What’s your response when someone whom you’ve just met asks you what you do? Do you tell him or her your occupation as if that’s who you are? Do you label yourself into a box with presumed connotations, false impressions, or negative or positive associations?
Ok. So we’ve been programmed to answer this question invariably to indicate a social status. There are lawyers, doctors, chemists, and the like who probably make a substantial income. But others who teach, perform, create, or keep books for a living are just as valuable even if our society may not place these in a desirable light for one reason or another. Take a look at the labels. If a person is a janitor, the connotation is negative. The word janitor is replaced with a euphemism, a more desirable name, such as building maintenance worker. The garbage truck driver is now a sanitation worker. Regardless, an occupation is just an occupation. It’s the society and culture that forces the label upon us. What our culture can’t do is take away how one feels about his or her work. A financial planner might feel she’s in a dead end job and cannot wait to find something different. A barista might feel incredibly satisfied with his work. It doesn’t matter what one does to provide the necessary things for survival.
Try something different the next time a new acquaintance greets you with the ‘hello’ small talk and asks that dreadful question. What do you do? Answer, I dream, I write, I play cards with my children, I enjoy plays, I skip rope, I camp in a tent, I sculpt, I run, I bike, I have fun taking classes, I enjoy my life . . .
Imagine, now, the look you’ll get.
Imagine, as well, that the new person would really like to get to know the real you, not the descriptive you.
Think about this . . . Your job or occupation does not make you who you are. Identity crises happen when one has been a piano player all his life, but is no longer able to perform due to arthritis. An athlete with broken bones from a devastating accident must find out who she really is is more painful than the cause of the debilitation. Holding onto that identifying position, or social status in life, can cause great pain if change occurs. And things do change in this world. Often.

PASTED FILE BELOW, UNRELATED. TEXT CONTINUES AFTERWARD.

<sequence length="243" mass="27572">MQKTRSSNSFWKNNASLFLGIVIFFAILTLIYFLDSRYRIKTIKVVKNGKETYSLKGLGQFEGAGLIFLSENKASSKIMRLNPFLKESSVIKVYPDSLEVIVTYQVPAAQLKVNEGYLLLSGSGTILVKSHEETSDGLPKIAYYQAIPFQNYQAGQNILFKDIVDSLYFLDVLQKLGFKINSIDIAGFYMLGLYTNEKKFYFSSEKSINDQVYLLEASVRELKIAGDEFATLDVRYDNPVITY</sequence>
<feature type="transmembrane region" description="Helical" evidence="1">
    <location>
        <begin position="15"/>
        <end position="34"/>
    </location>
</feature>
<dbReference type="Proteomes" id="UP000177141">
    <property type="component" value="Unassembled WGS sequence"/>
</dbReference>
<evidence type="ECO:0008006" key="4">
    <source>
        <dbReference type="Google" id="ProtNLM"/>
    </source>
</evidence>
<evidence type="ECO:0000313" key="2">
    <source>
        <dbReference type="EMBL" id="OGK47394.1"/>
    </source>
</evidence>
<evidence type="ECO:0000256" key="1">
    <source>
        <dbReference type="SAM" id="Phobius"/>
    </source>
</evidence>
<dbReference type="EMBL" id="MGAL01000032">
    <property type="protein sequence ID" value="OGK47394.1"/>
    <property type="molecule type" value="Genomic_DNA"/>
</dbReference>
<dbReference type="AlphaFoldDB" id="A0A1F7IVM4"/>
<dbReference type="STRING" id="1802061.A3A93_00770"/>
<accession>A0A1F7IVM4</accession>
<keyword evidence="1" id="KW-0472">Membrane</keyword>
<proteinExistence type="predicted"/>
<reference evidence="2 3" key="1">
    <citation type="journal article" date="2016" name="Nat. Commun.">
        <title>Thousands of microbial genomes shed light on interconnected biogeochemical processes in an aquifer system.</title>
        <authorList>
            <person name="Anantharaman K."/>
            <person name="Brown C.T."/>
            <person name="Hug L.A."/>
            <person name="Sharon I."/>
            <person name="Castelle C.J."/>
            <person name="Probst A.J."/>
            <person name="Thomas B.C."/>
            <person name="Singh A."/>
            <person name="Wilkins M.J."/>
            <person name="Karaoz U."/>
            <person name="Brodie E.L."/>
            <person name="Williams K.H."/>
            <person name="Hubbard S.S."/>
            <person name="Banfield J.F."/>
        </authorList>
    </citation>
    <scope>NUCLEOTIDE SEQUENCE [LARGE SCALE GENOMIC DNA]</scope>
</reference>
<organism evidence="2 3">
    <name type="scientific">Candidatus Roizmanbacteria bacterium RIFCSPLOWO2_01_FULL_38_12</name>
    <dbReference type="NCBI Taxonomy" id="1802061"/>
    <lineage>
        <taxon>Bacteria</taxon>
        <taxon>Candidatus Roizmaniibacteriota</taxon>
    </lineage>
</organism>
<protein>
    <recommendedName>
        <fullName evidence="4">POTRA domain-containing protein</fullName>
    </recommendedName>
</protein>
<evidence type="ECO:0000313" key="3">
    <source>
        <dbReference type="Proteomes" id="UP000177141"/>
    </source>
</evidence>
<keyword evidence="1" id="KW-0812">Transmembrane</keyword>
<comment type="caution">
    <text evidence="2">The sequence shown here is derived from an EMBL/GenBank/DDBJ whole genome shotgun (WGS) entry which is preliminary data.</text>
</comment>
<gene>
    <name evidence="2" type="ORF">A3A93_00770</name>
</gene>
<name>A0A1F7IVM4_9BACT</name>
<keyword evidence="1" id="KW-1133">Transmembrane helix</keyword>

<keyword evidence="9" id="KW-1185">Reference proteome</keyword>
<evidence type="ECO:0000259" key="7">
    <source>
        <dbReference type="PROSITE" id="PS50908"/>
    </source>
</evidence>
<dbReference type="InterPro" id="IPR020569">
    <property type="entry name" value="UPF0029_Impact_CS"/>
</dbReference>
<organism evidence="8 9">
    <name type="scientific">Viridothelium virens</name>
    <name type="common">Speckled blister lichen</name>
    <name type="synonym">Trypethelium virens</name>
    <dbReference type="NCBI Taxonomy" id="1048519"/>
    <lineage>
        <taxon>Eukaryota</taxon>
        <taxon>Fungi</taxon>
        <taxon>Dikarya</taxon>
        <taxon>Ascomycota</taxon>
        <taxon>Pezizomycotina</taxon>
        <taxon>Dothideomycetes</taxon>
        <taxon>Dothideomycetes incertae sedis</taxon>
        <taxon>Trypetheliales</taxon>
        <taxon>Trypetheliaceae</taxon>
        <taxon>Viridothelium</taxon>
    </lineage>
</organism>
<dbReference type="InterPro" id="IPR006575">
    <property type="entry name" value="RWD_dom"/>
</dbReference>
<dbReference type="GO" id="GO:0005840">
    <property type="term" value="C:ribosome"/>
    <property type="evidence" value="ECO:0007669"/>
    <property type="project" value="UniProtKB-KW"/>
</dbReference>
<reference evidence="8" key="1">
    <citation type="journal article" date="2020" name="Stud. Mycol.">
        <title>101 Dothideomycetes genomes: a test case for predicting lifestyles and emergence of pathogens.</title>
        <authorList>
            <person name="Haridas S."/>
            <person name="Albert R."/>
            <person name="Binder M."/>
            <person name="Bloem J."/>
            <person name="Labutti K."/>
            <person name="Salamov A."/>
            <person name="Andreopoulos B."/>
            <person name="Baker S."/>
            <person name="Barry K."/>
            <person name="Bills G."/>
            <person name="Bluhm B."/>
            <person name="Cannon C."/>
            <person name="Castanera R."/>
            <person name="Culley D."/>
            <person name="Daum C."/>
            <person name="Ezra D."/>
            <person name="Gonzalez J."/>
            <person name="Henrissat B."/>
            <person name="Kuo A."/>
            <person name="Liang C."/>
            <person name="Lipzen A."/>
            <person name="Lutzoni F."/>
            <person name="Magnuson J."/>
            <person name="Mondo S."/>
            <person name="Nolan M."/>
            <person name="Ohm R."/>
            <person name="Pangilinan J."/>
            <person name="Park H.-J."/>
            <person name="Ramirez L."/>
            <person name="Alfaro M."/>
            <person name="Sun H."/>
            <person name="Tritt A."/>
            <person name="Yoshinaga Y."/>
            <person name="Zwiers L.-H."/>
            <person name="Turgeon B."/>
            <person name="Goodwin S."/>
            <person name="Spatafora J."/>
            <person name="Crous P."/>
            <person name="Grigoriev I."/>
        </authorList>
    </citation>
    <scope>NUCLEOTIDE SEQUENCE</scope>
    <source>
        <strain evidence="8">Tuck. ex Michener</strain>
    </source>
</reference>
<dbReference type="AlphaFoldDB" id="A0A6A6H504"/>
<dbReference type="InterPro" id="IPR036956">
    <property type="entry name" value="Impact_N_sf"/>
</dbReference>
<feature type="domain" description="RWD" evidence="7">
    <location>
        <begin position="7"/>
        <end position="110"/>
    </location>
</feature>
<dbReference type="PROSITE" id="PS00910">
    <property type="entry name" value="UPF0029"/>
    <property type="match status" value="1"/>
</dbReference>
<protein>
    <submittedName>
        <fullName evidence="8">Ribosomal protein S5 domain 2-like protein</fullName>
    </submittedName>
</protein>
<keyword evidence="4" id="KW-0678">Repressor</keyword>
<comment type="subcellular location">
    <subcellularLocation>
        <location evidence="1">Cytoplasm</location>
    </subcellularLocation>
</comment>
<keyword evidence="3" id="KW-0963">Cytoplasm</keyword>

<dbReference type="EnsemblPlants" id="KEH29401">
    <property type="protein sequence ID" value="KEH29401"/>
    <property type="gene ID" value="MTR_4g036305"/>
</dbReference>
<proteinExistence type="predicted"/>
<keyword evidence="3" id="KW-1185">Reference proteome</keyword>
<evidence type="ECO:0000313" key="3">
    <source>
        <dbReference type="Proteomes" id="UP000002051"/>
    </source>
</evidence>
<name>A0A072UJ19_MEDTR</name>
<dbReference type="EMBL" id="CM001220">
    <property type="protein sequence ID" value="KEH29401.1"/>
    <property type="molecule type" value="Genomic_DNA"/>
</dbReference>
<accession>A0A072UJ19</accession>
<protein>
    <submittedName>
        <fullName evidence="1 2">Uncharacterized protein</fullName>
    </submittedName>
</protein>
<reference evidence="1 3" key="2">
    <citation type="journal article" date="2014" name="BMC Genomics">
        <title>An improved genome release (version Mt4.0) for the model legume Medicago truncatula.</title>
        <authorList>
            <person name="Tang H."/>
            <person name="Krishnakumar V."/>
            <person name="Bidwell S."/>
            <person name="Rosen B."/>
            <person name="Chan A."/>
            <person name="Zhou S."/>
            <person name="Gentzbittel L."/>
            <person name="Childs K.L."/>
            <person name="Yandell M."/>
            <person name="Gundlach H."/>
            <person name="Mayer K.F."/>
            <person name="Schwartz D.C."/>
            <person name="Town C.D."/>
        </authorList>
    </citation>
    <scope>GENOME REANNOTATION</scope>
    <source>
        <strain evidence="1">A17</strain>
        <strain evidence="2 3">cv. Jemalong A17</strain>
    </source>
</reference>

You’ll recognize this guy:
Remembering the glory days is what he’ll be talking about. The high school game he won at the last second. Where is he 20 years later? Still trying to hold onto a description of himself that once made him feel he had accomplished something great.
Live in the moment of today. Find what you love to do and go do that. Don’t get caught up in telling others your occupation in order to fit in. You’ll eventually sell yourself short. With so many aspects to your personality, why stifle yourself or risk the possibility that someone will misread your potential and multifaceted capabilities and stamp a label on your being. There are no boundaries to what you can do, and no boundaries to who you have become. Set yourself apart from those who proclaim one small aspect of themselves. Be free. See the sky.